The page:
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The scale of effort required to cope with the projected growth in urban population is mind-boggling.

Take for instance the provision of mass transit. Delhi is planning nearly 400 km of metro and bus rapid transit corridors. The McKinsey projection* for the country as a whole calls for 7,400 km by 2030 -- a bit like putting up the equivalent of a Delhi Metro per year!

Or take water supply; we will need several plants the equivalent of Sonia Vihar every year.

As for housing and commercial space, forget the Games Village. The McKinsey report calls for a scale of construction that would be like putting up a Chicago from scratch every year.

The report also estimates the investment requirement to be $1.2 trillion over the next two decades, or about $60 billion per year or ten times what we spent on the CWG.

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How to prevent Indian cities from falling apart!

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The key challenges are the functioning of urban land markets, the financing of massive infrastructure investments and the reform of municipal governance. We do not have adequate answers in any one of these three areas of concern.

When it comes to urban land markets, our only answer is large-scale public ownership of land and drastic controls on the operation of private land markets.

This poorly functioning land market and inadequate or poorly conceived public interventions in this market, push the poor into slums. Developers are pushed to an urban fringe, like Gurgaon or the distant suburbs in the north and east of Mumbai, leading to an urban sprawl that taxes the infrastructure to breaking point.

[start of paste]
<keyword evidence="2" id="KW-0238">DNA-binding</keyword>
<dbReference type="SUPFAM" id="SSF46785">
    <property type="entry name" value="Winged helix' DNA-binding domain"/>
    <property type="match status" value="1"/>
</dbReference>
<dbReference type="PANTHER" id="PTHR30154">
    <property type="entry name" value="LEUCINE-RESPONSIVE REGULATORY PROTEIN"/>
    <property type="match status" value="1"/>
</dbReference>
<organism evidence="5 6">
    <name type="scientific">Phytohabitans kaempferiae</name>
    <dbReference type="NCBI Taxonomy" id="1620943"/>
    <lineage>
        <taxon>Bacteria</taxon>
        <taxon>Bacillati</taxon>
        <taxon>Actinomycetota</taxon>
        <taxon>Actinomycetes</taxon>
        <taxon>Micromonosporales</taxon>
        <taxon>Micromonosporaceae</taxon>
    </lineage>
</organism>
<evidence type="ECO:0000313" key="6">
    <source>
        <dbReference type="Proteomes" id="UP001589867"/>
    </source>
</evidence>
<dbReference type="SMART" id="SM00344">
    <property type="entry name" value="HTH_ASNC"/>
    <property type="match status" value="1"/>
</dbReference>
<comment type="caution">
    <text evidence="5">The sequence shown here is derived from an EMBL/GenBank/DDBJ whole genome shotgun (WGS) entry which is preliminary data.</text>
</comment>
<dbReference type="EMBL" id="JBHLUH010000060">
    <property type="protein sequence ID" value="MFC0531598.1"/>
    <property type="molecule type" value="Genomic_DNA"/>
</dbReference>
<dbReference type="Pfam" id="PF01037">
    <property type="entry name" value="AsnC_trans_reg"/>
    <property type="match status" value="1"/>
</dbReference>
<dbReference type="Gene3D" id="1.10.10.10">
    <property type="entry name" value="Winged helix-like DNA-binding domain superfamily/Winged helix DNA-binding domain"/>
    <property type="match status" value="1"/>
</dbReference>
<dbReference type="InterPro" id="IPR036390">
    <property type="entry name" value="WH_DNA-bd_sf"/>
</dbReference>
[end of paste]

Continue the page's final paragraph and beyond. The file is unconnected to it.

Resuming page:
All big cities have been developed because large tracts of land were assembled for development by private or public entities. Transport and infrastructure investments directed rather than followed land development.

We need a system where the public authorities mobilise resources for urban infrastructure directly or through partnerships with the private sector and lead the evolution of the city through actual investments rather than through master plans.

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The private sector part of urban development needs a land market system that operates transparently to allow land aggregation for large-scale housing and commercial development. One approach is to use land adjustment schemes that aggregate a large tract of land, with the developer using some part and returning the rest in agreed proportion to the original owners, who can then cash the capital gains in any way they wish.